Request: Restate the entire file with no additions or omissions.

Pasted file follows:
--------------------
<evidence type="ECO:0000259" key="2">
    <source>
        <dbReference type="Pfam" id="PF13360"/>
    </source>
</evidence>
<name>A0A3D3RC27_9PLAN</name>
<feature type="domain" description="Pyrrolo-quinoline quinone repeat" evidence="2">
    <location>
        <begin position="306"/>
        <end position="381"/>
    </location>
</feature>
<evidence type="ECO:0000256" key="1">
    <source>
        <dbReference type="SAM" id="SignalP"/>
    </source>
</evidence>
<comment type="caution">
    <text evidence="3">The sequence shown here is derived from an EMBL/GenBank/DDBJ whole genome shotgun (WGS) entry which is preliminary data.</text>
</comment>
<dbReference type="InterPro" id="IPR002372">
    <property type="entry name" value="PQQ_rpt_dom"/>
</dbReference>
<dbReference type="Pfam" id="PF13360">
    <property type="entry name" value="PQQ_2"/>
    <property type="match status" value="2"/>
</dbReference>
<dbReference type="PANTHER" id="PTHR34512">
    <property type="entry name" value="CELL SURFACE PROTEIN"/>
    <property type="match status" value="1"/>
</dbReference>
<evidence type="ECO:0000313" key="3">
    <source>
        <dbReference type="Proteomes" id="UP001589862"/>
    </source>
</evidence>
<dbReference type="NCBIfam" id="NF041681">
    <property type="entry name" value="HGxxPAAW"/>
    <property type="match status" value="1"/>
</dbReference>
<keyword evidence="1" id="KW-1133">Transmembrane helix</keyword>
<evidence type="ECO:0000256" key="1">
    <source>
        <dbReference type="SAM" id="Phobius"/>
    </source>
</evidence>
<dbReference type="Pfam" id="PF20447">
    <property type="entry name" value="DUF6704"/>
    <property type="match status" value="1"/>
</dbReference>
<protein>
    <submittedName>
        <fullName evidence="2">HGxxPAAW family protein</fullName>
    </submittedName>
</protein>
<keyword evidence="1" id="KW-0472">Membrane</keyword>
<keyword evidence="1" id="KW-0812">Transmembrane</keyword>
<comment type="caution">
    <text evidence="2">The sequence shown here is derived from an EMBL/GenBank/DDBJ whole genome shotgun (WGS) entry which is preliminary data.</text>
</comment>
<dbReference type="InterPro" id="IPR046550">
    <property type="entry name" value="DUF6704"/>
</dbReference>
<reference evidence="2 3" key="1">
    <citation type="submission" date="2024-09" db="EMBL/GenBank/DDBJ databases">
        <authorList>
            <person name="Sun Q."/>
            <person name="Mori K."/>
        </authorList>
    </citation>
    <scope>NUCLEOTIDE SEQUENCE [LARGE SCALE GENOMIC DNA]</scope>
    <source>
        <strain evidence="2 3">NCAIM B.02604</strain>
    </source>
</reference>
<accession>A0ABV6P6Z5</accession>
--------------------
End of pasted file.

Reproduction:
<evidence type="ECO:0000259" key="2">
    <source>
        <dbReference type="Pfam" id="PF13360"/>
    </source>
</evidence>
<name>A0A3D3RC27_9PLAN</name>
<feature type="domain" description="Pyrrolo-quinoline quinone repeat" evidence="2">
    <location>
        <begin position="306"/>
        <end position="381"/>
    </location>
</feature>
<evidence type="ECO:0000256" key="1">
    <source>
        <dbReference type="SAM" id="SignalP"/>
    </source>
</evidence>
<comment type="caution">
    <text evidence="3">The sequence shown here is derived from an EMBL/GenBank/DDBJ whole genome shotgun (WGS) entry which is preliminary data.</text>
</comment>
<dbReference type="InterPro" id="IPR002372">
    <property type="entry name" value="PQQ_rpt_dom"/>
</dbReference>
<dbReference type="Pfam" id="PF13360">
    <property type="entry name" value="PQQ_2"/>
    <property type="match status" value="2"/>
</dbReference>
<dbReference type="PANTHER" id="PTHR34512">
    <property type="entry name" value="CELL SURFACE PROTEIN"/>
    <property type="match status" value="1"/>
</dbReference>
<evidence type="ECO:0000313" key="3">
    <source>
        <dbReference type="Proteomes" id="UP001589862"/>
    </source>
</evidence>
<dbReference type="NCBIfam" id="NF041681">
    <property type="entry name" value="HGxxPAAW"/>
    <property type="match status" value="1"/>
</dbReference>
<keyword evidence="1" id="KW-1133">Transmembrane helix</keyword>
<evidence type="ECO:0000256" key="1">
    <source>
        <dbReference type="SAM" id="Phobius"/>
    </source>
</evidence>
<dbReference type="Pfam" id="PF20447">
    <property type="entry name" value="DUF6704"/>
    <property type="match status" value="1"/>
</dbReference>
<protein>
    <submittedName>
        <fullName evidence="2">HGxxPAAW family protein</fullName>
    </submittedName>
</protein>
<keyword evidence="1" id="KW-0472">Membrane</keyword>
<keyword evidence="1" id="KW-0812">Transmembrane</keyword>
<comment type="caution">
    <text evidence="2">The sequence shown here is derived from an EMBL/GenBank/DDBJ whole genome shotgun (WGS) entry which is preliminary data.</text>
</comment>
<dbReference type="InterPro" id="IPR046550">
    <property type="entry name" value="DUF6704"/>
</dbReference>
<reference evidence="2 3" key="1">
    <citation type="submission" date="2024-09" db="EMBL/GenBank/DDBJ databases">
        <authorList>
            <person name="Sun Q."/>
            <person name="Mori K."/>
        </authorList>
    </citation>
    <scope>NUCLEOTIDE SEQUENCE [LARGE SCALE GENOMIC DNA]</scope>
    <source>
        <strain evidence="2 3">NCAIM B.02604</strain>
    </source>
</reference>
<accession>A0ABV6P6Z5</accession>